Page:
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Parents of Missing Mexican Students Take Campaign to U.S.

Bill Weinberg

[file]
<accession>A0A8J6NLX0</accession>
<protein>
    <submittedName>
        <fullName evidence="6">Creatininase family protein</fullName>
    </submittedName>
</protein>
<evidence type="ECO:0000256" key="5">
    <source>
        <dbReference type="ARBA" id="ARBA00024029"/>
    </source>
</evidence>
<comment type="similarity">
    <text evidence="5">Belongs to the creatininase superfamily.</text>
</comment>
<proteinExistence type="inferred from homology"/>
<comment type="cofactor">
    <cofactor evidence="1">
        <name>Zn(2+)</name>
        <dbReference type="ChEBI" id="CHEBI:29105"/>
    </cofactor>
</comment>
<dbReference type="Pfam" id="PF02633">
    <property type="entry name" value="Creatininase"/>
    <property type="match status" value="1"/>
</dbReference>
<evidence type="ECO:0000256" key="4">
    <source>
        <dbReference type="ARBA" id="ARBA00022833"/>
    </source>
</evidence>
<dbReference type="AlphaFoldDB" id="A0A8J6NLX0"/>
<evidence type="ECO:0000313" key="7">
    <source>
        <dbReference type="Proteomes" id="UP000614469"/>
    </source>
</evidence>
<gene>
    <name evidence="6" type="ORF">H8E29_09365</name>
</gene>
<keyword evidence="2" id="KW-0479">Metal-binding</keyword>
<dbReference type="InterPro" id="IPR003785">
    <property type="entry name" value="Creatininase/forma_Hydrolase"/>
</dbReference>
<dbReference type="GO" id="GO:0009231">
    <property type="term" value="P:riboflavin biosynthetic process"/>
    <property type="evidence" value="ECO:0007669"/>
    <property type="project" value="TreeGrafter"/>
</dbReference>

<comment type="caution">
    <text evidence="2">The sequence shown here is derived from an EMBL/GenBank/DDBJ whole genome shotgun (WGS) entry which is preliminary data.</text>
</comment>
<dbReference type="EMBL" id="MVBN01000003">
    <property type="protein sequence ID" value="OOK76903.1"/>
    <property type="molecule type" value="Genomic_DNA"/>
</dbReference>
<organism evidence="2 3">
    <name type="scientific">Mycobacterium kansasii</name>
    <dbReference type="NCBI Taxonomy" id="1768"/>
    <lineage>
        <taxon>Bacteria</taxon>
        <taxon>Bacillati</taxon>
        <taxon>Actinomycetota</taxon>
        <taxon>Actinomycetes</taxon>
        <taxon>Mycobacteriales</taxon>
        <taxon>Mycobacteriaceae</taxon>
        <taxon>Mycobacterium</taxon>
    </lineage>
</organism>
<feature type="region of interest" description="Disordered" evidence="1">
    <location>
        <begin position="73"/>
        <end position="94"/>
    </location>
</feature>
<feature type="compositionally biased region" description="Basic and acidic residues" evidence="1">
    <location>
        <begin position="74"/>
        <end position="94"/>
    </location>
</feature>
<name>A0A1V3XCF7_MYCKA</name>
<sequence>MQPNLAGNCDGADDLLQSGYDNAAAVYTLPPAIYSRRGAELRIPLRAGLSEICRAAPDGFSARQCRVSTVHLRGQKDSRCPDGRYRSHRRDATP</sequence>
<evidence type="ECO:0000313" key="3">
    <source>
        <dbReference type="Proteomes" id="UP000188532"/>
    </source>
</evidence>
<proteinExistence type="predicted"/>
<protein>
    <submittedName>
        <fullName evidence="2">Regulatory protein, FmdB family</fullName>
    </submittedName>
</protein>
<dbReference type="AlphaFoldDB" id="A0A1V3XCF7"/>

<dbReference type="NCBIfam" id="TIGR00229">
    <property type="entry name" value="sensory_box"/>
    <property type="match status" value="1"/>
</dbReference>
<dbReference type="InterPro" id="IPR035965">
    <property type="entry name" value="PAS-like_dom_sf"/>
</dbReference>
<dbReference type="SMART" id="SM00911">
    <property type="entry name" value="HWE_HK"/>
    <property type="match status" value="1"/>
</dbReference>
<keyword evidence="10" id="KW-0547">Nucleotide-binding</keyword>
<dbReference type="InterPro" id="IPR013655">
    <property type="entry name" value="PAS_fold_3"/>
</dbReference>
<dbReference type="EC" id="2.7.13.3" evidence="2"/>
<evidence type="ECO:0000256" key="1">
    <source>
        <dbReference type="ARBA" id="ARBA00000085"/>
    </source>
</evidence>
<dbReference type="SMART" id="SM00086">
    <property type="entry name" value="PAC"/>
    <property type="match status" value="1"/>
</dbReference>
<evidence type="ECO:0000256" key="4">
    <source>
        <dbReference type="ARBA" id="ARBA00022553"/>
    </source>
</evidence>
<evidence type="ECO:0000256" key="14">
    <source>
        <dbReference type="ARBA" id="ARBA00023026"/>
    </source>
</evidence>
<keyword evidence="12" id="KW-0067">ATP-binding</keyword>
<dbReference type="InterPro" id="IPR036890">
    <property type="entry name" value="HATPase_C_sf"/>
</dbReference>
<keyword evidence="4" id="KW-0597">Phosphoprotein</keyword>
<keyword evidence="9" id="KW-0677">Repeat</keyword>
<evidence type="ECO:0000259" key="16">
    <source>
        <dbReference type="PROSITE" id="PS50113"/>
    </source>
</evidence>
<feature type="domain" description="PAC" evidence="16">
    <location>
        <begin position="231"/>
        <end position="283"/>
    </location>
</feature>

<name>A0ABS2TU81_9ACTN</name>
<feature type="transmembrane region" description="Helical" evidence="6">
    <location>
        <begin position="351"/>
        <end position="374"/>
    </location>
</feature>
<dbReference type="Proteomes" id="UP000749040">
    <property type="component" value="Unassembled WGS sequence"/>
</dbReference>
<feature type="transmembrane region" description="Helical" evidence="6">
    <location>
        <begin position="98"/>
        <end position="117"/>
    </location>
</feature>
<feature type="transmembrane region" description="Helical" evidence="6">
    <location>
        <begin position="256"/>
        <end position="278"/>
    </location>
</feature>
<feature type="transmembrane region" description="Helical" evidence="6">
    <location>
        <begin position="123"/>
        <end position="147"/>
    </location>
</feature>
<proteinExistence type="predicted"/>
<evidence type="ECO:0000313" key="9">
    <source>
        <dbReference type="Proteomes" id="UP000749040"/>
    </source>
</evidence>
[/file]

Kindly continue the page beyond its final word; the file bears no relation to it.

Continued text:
March 28 saw more angry protests in Mexico’s conflicted southern state of Guerrero, as students from the rural college of Ayotzinapa clashed with police in the state capital Chilpancingo at a march demanding the return alive of the 43 abducted students from the school. Cars were set on fire as police attacked the marchers. The 43 students disappeared during protests in the Guerrero town of Iguala last September, and are now believed to have been turned over a murderous narco-gang by corrupt police. The weekend before the  Chilpancingo demonstration, family members of some of the 43 missing students held a vigil in New York City’s Union Square—one stop on a tour of US cities to raise awareness on their plight and protest Washington’s “Drug War” aid to Mexico’s brutal and corrupt police forces. Felipe de la Cruz, a spokesperson for the Ayotzinapa families, told the crowd in Union Square: “Here, from the heart of imperialism, we are not going to permit this case to be closed.” The group’s most recent stop, on March 29, was Minneapolis, where they held a public forum at the city’s Church of the Ascension.